I listened to his system with and without the added resistors and I thought the sound did significantly improve with the resistors, but his solid-state amplifier didn't suddenly sound like a tube amplifier; it was just less annoying with the resistors, less brittle sounding, with improved imaging. The test that I wanted to perform was to try his resistors with my tube amplifiers. Or, try just using two 2-ohm resistors (one for each hot wire connection). Why? I wondered if the two resistors didn't isolate the amplifier from the cable and speaker, which a single 2-ohm resistor may not do as well.


Mystical Lengths of Speaker Cable
As I remember it, Fulton sold speaker cables (brown & gold) that adhered to an optimal length, or rather, optimal lengths, as the cable's length had to be a multiple of some magic length, which I have altogether forgotten. Why? I cannot remember, but at the time, back in the 1970s, it seemed almost reasonable. This brings up the topic of optimal cable length. If you believe that cables exist to connect power amplifiers to speakers in the most efficient, least damaging manner possible, then the answer is obvious: as short as possible. As Thoreau  might have put it, That speaker cable is best which has no length; and when audio systems are prepared for it, that will be the kind of cable which they will use. But what if the actual goal of fancy speaker cable is not to be unto a Windex-cleaned window giving a clear sight of the heavenly choir, but rather to act as an audio tone control, which imparts its own sonic overlay, like a window covered with smudgy audio fingerprints, or, more favorably put, like sunglasses that make an overly sunny day tolerable. If this latter role is the truer use of expensive cable, then we should prefer quite a bit more than zero.


Remote Negative Feedback & Speaker Cables
I have mentioned my experiments with remote feedback here several times before, see Blog 183 and 184. Back in the late 1980s, I had been studying regulated power supply design. I noticed that many industrial voltage regulators held four output terminals: negative, positive, -feedback, and +feedback. This intrigued me greatly but it made a lot of sense. If you are delivering many amperes of current through long lengths of thin wire, there will be significant voltage loss. In other words, to actually deliver 5Vdc at 10A into a remote load might require that the voltage regulator put out 6Vdc.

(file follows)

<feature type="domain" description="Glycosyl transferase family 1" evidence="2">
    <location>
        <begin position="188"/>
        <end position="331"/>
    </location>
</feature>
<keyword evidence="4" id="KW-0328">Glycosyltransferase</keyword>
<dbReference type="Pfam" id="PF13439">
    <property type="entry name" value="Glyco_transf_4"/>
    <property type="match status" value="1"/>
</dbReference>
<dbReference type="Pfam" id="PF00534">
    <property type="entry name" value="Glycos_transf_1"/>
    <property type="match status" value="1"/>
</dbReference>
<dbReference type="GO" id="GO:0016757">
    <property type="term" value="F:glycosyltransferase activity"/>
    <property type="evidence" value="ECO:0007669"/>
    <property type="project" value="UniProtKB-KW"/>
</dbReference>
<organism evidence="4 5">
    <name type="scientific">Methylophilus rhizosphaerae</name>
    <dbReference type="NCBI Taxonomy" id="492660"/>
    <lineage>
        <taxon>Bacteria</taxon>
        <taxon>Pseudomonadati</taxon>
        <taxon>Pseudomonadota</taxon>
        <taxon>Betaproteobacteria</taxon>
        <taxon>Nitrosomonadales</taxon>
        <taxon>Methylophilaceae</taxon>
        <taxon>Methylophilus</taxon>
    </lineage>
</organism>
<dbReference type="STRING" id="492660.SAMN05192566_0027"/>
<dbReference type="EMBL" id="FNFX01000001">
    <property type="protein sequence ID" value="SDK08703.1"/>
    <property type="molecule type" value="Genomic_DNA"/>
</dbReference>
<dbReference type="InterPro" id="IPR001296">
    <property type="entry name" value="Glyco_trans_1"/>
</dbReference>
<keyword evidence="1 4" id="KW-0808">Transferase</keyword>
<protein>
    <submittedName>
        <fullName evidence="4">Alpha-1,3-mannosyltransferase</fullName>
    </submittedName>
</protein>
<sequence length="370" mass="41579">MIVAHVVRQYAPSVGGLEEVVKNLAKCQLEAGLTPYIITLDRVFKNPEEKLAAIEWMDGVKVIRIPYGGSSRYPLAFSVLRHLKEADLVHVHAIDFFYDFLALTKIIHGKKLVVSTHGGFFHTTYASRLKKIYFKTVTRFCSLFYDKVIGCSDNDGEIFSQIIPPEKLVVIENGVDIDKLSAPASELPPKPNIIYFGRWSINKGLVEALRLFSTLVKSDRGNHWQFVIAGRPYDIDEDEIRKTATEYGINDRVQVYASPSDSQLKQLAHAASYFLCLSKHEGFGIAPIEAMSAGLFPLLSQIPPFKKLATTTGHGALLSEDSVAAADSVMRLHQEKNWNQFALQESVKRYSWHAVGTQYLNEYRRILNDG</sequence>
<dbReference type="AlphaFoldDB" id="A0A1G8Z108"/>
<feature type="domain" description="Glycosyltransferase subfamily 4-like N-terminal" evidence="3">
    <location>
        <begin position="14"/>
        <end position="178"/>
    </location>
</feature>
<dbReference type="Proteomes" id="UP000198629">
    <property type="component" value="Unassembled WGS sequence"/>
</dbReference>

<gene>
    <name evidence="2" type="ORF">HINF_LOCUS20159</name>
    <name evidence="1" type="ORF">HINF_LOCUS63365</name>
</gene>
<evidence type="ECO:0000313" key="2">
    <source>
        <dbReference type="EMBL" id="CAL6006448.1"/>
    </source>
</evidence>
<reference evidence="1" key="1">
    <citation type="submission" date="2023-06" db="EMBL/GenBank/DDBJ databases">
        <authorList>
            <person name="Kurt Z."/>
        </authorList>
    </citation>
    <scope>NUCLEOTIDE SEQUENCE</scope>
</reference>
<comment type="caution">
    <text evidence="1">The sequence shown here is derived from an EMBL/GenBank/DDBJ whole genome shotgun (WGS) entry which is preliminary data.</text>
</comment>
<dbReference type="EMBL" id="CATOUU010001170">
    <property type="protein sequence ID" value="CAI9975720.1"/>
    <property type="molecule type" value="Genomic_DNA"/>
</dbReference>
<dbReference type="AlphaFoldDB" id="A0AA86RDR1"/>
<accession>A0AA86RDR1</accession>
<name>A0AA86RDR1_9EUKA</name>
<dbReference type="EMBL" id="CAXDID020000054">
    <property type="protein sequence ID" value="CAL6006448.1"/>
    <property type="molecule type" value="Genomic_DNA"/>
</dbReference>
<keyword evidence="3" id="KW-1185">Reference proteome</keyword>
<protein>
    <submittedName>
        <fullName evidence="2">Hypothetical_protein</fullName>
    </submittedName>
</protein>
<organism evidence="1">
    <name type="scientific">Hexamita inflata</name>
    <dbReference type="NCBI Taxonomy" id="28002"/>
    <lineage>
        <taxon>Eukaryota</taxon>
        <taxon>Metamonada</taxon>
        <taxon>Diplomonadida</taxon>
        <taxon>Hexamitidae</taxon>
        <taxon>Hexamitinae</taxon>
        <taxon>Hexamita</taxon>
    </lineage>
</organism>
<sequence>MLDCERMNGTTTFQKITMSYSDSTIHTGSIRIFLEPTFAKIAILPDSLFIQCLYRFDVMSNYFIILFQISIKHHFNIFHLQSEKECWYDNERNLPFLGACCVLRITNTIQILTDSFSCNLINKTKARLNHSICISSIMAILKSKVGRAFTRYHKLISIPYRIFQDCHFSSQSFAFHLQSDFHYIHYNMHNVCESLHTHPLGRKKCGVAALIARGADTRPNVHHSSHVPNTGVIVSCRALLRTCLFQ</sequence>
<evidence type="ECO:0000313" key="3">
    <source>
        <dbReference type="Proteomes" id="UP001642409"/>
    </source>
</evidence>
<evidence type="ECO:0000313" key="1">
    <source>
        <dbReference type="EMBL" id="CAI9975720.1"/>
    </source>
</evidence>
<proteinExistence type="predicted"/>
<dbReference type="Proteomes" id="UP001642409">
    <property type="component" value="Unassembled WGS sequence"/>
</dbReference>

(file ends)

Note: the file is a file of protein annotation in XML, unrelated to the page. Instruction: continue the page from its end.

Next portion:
I didn't expect voltage losses anywhere that high, but I did wonder what the sonic result would be of using remote-sensing negative feedback with an audio power amplifier. In this case, a modified Dynaco ST-70. I used four-conductor speaker cable, as I wanted to treat the ground speaker cable conductor as potential problem that needed to be enclosed within a feedback loop.

I added two 100-ohm safety resistors to four-terminal output strip for each channel of the ST-70. This way, if the remote-feedback wires fell off, the amplifier would still be safe, as its negative feedback loop would close through the added resistors. By the way, 10-ohm resistors would probably work just as well. How did it sound? Amazingly good. Shockingly good. It was an easy test to perform, as I only had to disconnect the remote-feedback wires and listen. The gain went up a tad without the remote feedback in place, which should have bestowed a real advantage on the  non-remote-feedback configuration—but it didn't, as the sound worsened substantially. My view at the time was that remote feedback made all cables sound great, no matter how humble they be. But after some experimenting, I found that all four conductors should be the same. Here is an example: a friend, who worked at IBM, gave me some fancy and expensive four-conductor cable that he used at work, which held two heavy-gauge twisted wires and two thin-gauge twisted wires in their own shield, with all the wires covered in Teflon. How did it sound? Not any better than the four solid-core conductors in the AudioQuest F-14 cable I used back then.

Alas, around that time, I gave up on NFB amplifiers, so I stopped using remote-feedback cables. This was probably a big mistake, now that I think about it.


Computer Ribbon Speaker Cables
A friend of mine had asked me for help. He had bought some good speakers and his wife didn't want ugly speaker cables snaking through the room. I recommended computer ribbon cable. You know, the wire that connected old hard drives to the mother board. We traveled to the electronic surplus store and bought cable that held at least 40 conductors. Then we terminated the wires with lugs.